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December 2016

Imported malaria in pregnancy in Madrid.

Malar J 2012 Apr 11;11:112. Epub 2012 Apr 11.

Internal Medicine Department, University Hospital Fuenlabrada, Madrid, Spain.

Background: Malaria in pregnancy is associated with maternal and foetal morbidity and mortality in endemic areas, but information on imported cases to non-endemic areas is scarce.The aim of this study was to describe the clinical and epidemiological characteristics of malaria in pregnancy in two general hospitals in Madrid, Spain.

Methods: Retrospective descriptive study of laboratory-confirmed malaria in pregnant women at the Fuenlabrada University Hospital and the Príncipe de Asturias University Hospital, in Madrid, over a six- and 11-year period, respectively. Relevant epidemiological, clinical and laboratory data was obtained from medical records.

Results: There were 19 pregnant women among 346 malaria cases (5.4%). The average age was 27 years. The gestational age (trimester) was: 53% 3rd, 31% 1st, 16% 2nd. All but one were multigravidae. Three were HIV positive. All were sub-Saharan immigrants: two were recently arrived immigrants and seventeen (89%) had visited friends and relatives. None had taken prophylaxis nor seeked pre-travel advice.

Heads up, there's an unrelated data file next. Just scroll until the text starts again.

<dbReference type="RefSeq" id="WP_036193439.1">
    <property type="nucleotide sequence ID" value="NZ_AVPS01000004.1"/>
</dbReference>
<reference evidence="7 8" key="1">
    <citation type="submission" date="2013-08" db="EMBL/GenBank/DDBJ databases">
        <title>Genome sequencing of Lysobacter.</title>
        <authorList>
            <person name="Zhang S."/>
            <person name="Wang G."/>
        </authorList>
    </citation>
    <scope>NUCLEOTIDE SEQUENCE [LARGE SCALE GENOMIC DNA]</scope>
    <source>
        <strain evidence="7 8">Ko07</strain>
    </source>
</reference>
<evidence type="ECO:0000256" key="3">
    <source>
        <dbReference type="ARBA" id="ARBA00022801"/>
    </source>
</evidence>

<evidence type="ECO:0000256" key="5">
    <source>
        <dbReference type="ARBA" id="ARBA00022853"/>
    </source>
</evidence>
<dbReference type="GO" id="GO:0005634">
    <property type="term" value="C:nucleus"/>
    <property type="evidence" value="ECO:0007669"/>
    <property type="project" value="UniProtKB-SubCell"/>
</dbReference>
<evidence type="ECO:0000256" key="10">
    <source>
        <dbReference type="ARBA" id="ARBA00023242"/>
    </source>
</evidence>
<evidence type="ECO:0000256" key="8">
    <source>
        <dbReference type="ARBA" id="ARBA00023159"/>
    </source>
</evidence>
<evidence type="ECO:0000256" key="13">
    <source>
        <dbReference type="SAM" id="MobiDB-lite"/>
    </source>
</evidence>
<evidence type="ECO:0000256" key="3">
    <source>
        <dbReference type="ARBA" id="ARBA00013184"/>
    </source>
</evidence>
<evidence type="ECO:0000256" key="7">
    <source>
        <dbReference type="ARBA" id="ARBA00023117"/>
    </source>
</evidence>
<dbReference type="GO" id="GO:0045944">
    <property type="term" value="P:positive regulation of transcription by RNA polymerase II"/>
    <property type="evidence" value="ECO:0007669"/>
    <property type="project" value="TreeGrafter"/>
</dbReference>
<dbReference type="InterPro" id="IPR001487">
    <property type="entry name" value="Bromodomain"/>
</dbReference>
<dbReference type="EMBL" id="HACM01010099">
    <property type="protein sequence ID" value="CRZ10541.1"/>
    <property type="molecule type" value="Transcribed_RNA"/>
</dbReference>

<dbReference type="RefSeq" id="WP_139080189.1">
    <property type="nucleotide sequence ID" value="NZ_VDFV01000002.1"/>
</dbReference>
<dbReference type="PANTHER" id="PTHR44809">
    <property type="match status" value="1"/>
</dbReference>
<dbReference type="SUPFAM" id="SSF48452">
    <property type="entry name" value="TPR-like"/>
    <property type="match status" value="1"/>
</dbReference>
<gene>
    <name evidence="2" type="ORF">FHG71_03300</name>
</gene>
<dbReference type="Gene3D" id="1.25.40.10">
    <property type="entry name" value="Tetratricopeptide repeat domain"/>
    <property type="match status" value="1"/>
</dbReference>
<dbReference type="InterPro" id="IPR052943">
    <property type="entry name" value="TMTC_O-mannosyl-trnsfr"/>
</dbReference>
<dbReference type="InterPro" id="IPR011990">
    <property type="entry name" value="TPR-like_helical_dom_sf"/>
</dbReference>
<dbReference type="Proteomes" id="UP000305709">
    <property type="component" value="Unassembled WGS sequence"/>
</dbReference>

Presentation: 16 symptomatic patients (fever in fourteen, asthenia in two), three asymptomatic. Median delay in diagnosis: 7.5 days. Laboratory tests: anaemia (cut off Hb level 11 g/dl) 78.9% (mild 31.6%, moderate 31.6%, severe 15.8%) thrombocytopaenia 73.7%, hypoglycaemia 10.5%. All cases were due to Plasmodium falciparum, one case of hyperparasitaemia. Quinine + clindamycin prescribed in 84%.

Outcomes: no severe maternal complications or deaths, two abortions, fifteen term pregnancies, no low-birth-weight newborns, two patients were lost to follow-up.

Conclusions: Though cases of malaria in pregnancy are uncommon, a most at risk group is clearly defined: young sub-Saharan mothers visiting friends and relatives without pre-travel counselling and recently-arrived immigrants. The most common adverse maternal and foetal effects were anaemia and stillbirth. Given that presentation can be asymptomatic, malaria should always be considered in patients with unexplained anaemia arriving from endemic areas. These findings could help Maternal Health programme planners and implementers to target preventive interventions in the immigrant population and should create awareness among clinicians.
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April 2012